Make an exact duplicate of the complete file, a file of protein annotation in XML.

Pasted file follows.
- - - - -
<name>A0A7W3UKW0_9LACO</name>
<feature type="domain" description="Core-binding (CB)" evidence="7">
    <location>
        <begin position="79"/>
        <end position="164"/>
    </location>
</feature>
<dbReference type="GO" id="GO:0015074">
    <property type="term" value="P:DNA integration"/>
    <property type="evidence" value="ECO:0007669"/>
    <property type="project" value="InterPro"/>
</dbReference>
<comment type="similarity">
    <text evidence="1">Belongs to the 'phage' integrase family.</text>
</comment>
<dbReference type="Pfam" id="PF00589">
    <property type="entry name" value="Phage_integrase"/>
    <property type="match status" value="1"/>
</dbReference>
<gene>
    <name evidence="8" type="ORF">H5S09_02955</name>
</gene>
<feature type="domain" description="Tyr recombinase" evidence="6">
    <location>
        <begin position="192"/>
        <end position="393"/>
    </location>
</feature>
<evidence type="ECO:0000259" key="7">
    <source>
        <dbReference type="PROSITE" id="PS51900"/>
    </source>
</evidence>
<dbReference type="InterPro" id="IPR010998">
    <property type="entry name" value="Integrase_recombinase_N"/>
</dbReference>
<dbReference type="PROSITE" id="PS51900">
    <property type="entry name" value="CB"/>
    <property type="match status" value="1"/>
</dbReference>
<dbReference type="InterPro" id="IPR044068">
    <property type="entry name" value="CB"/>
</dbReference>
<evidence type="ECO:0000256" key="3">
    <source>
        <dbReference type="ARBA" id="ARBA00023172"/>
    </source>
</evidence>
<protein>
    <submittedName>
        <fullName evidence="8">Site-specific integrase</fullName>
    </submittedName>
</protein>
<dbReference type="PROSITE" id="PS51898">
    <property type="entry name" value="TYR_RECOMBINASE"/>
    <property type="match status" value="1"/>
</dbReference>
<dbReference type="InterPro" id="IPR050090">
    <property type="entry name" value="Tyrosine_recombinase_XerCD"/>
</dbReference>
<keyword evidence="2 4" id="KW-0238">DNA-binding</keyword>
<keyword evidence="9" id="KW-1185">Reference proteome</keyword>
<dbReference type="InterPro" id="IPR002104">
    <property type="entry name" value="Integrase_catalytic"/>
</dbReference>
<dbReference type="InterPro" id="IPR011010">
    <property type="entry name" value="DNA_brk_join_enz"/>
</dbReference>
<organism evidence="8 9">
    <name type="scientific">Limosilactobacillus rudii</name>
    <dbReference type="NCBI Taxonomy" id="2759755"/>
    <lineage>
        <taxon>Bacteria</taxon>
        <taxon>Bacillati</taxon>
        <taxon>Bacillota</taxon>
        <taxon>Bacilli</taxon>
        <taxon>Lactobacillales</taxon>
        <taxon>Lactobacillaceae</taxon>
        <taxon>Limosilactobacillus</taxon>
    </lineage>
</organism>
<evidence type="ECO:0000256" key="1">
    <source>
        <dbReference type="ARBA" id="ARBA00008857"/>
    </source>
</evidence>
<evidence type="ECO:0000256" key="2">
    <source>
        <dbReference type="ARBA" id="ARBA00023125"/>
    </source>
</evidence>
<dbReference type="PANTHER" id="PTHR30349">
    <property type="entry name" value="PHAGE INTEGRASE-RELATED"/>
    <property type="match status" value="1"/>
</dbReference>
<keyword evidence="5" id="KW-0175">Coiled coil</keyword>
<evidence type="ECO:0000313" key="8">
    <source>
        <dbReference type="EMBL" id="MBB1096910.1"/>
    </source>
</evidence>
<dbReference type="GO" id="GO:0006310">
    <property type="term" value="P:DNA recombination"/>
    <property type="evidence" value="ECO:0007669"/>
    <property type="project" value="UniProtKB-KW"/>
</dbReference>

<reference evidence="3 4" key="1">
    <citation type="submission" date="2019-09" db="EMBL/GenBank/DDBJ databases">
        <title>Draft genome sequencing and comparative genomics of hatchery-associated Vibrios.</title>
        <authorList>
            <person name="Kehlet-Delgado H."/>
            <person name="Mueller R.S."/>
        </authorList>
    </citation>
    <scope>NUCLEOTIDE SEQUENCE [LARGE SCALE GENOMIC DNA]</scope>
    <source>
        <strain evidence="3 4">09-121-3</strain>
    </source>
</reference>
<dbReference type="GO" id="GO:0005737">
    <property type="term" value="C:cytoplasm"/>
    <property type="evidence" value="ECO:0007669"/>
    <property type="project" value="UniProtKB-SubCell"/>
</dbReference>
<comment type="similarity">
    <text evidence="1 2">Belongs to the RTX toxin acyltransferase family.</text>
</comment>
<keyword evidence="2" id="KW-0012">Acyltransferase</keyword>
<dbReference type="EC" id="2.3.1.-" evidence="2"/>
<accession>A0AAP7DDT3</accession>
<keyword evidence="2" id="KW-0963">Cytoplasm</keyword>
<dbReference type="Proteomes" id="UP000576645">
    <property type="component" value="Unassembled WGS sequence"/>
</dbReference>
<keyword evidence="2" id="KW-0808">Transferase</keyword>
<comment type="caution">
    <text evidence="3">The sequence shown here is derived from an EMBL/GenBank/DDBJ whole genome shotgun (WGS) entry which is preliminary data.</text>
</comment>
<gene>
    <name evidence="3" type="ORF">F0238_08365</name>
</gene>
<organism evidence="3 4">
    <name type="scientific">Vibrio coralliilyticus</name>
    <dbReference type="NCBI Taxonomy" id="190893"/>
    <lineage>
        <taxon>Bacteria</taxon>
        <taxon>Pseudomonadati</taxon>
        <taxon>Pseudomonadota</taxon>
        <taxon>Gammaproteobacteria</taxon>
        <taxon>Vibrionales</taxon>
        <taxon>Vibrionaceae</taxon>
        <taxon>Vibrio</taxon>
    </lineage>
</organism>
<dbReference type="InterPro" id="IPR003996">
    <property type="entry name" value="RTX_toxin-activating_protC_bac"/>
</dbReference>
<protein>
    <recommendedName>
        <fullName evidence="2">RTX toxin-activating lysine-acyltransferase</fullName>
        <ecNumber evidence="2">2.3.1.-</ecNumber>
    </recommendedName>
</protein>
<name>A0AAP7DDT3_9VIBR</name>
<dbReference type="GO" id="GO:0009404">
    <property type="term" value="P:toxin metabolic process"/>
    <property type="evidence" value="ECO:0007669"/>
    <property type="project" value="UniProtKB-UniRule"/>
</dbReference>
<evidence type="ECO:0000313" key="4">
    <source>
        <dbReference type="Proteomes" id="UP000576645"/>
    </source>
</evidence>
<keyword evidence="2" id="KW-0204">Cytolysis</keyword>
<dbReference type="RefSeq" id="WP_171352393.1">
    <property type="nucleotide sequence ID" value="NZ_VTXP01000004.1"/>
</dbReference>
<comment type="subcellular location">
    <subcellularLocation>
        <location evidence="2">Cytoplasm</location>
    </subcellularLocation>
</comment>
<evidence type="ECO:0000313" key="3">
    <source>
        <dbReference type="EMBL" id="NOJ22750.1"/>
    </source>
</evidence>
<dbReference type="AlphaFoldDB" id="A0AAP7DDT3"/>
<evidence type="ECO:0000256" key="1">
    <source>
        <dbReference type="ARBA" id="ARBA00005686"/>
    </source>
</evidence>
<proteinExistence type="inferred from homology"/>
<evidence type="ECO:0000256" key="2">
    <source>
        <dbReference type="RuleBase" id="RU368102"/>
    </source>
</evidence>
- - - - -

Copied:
<name>A0A7W3UKW0_9LACO</name>
<feature type="domain" description="Core-binding (CB)" evidence="7">
    <location>
        <begin position="79"/>
        <end position="164"/>
    </location>
</feature>
<dbReference type="GO" id="GO:0015074">
    <property type="term" value="P:DNA integration"/>
    <property type="evidence" value="ECO:0007669"/>
    <property type="project" value="InterPro"/>
</dbReference>
<comment type="similarity">
    <text evidence="1">Belongs to the 'phage' integrase family.</text>
</comment>
<dbReference type="Pfam" id="PF00589">
    <property type="entry name" value="Phage_integrase"/>
    <property type="match status" value="1"/>
</dbReference>
<gene>
    <name evidence="8" type="ORF">H5S09_02955</name>
</gene>
<feature type="domain" description="Tyr recombinase" evidence="6">
    <location>
        <begin position="192"/>
        <end position="393"/>
    </location>
</feature>
<evidence type="ECO:0000259" key="7">
    <source>
        <dbReference type="PROSITE" id="PS51900"/>
    </source>
</evidence>
<dbReference type="InterPro" id="IPR010998">
    <property type="entry name" value="Integrase_recombinase_N"/>
</dbReference>
<dbReference type="PROSITE" id="PS51900">
    <property type="entry name" value="CB"/>
    <property type="match status" value="1"/>
</dbReference>
<dbReference type="InterPro" id="IPR044068">
    <property type="entry name" value="CB"/>
</dbReference>
<evidence type="ECO:0000256" key="3">
    <source>
        <dbReference type="ARBA" id="ARBA00023172"/>
    </source>
</evidence>
<protein>
    <submittedName>
        <fullName evidence="8">Site-specific integrase</fullName>
    </submittedName>
</protein>
<dbReference type="PROSITE" id="PS51898">
    <property type="entry name" value="TYR_RECOMBINASE"/>
    <property type="match status" value="1"/>
</dbReference>
<dbReference type="InterPro" id="IPR050090">
    <property type="entry name" value="Tyrosine_recombinase_XerCD"/>
</dbReference>
<keyword evidence="2 4" id="KW-0238">DNA-binding</keyword>
<keyword evidence="9" id="KW-1185">Reference proteome</keyword>
<dbReference type="InterPro" id="IPR002104">
    <property type="entry name" value="Integrase_catalytic"/>
</dbReference>
<dbReference type="InterPro" id="IPR011010">
    <property type="entry name" value="DNA_brk_join_enz"/>
</dbReference>
<organism evidence="8 9">
    <name type="scientific">Limosilactobacillus rudii</name>
    <dbReference type="NCBI Taxonomy" id="2759755"/>
    <lineage>
        <taxon>Bacteria</taxon>
        <taxon>Bacillati</taxon>
        <taxon>Bacillota</taxon>
        <taxon>Bacilli</taxon>
        <taxon>Lactobacillales</taxon>
        <taxon>Lactobacillaceae</taxon>
        <taxon>Limosilactobacillus</taxon>
    </lineage>
</organism>
<evidence type="ECO:0000256" key="1">
    <source>
        <dbReference type="ARBA" id="ARBA00008857"/>
    </source>
</evidence>
<evidence type="ECO:0000256" key="2">
    <source>
        <dbReference type="ARBA" id="ARBA00023125"/>
    </source>
</evidence>
<dbReference type="PANTHER" id="PTHR30349">
    <property type="entry name" value="PHAGE INTEGRASE-RELATED"/>
    <property type="match status" value="1"/>
</dbReference>
<keyword evidence="5" id="KW-0175">Coiled coil</keyword>
<evidence type="ECO:0000313" key="8">
    <source>
        <dbReference type="EMBL" id="MBB1096910.1"/>
    </source>
</evidence>
<dbReference type="GO" id="GO:0006310">
    <property type="term" value="P:DNA recombination"/>
    <property type="evidence" value="ECO:0007669"/>
    <property type="project" value="UniProtKB-KW"/>
</dbReference>

<reference evidence="3 4" key="1">
    <citation type="submission" date="2019-09" db="EMBL/GenBank/DDBJ databases">
        <title>Draft genome sequencing and comparative genomics of hatchery-associated Vibrios.</title>
        <authorList>
            <person name="Kehlet-Delgado H."/>
            <person name="Mueller R.S."/>
        </authorList>
    </citation>
    <scope>NUCLEOTIDE SEQUENCE [LARGE SCALE GENOMIC DNA]</scope>
    <source>
        <strain evidence="3 4">09-121-3</strain>
    </source>
</reference>
<dbReference type="GO" id="GO:0005737">
    <property type="term" value="C:cytoplasm"/>
    <property type="evidence" value="ECO:0007669"/>
    <property type="project" value="UniProtKB-SubCell"/>
</dbReference>
<comment type="similarity">
    <text evidence="1 2">Belongs to the RTX toxin acyltransferase family.</text>
</comment>
<keyword evidence="2" id="KW-0012">Acyltransferase</keyword>
<dbReference type="EC" id="2.3.1.-" evidence="2"/>
<accession>A0AAP7DDT3</accession>
<keyword evidence="2" id="KW-0963">Cytoplasm</keyword>
<dbReference type="Proteomes" id="UP000576645">
    <property type="component" value="Unassembled WGS sequence"/>
</dbReference>
<keyword evidence="2" id="KW-0808">Transferase</keyword>
<comment type="caution">
    <text evidence="3">The sequence shown here is derived from an EMBL/GenBank/DDBJ whole genome shotgun (WGS) entry which is preliminary data.</text>
</comment>
<gene>
    <name evidence="3" type="ORF">F0238_08365</name>
</gene>
<organism evidence="3 4">
    <name type="scientific">Vibrio coralliilyticus</name>
    <dbReference type="NCBI Taxonomy" id="190893"/>
    <lineage>
        <taxon>Bacteria</taxon>
        <taxon>Pseudomonadati</taxon>
        <taxon>Pseudomonadota</taxon>
        <taxon>Gammaproteobacteria</taxon>
        <taxon>Vibrionales</taxon>
        <taxon>Vibrionaceae</taxon>
        <taxon>Vibrio</taxon>
    </lineage>
</organism>
<dbReference type="InterPro" id="IPR003996">
    <property type="entry name" value="RTX_toxin-activating_protC_bac"/>
</dbReference>
<protein>
    <recommendedName>
        <fullName evidence="2">RTX toxin-activating lysine-acyltransferase</fullName>
        <ecNumber evidence="2">2.3.1.-</ecNumber>
    </recommendedName>
</protein>
<name>A0AAP7DDT3_9VIBR</name>
<dbReference type="GO" id="GO:0009404">
    <property type="term" value="P:toxin metabolic process"/>
    <property type="evidence" value="ECO:0007669"/>
    <property type="project" value="UniProtKB-UniRule"/>
</dbReference>
<evidence type="ECO:0000313" key="4">
    <source>
        <dbReference type="Proteomes" id="UP000576645"/>
    </source>
</evidence>
<keyword evidence="2" id="KW-0204">Cytolysis</keyword>
<dbReference type="RefSeq" id="WP_171352393.1">
    <property type="nucleotide sequence ID" value="NZ_VTXP01000004.1"/>
</dbReference>
<comment type="subcellular location">
    <subcellularLocation>
        <location evidence="2">Cytoplasm</location>
    </subcellularLocation>
</comment>
<evidence type="ECO:0000313" key="3">
    <source>
        <dbReference type="EMBL" id="NOJ22750.1"/>
    </source>
</evidence>
<dbReference type="AlphaFoldDB" id="A0AAP7DDT3"/>
<evidence type="ECO:0000256" key="1">
    <source>
        <dbReference type="ARBA" id="ARBA00005686"/>
    </source>
</evidence>
<proteinExistence type="inferred from homology"/>
<evidence type="ECO:0000256" key="2">
    <source>
        <dbReference type="RuleBase" id="RU368102"/>
    </source>
</evidence>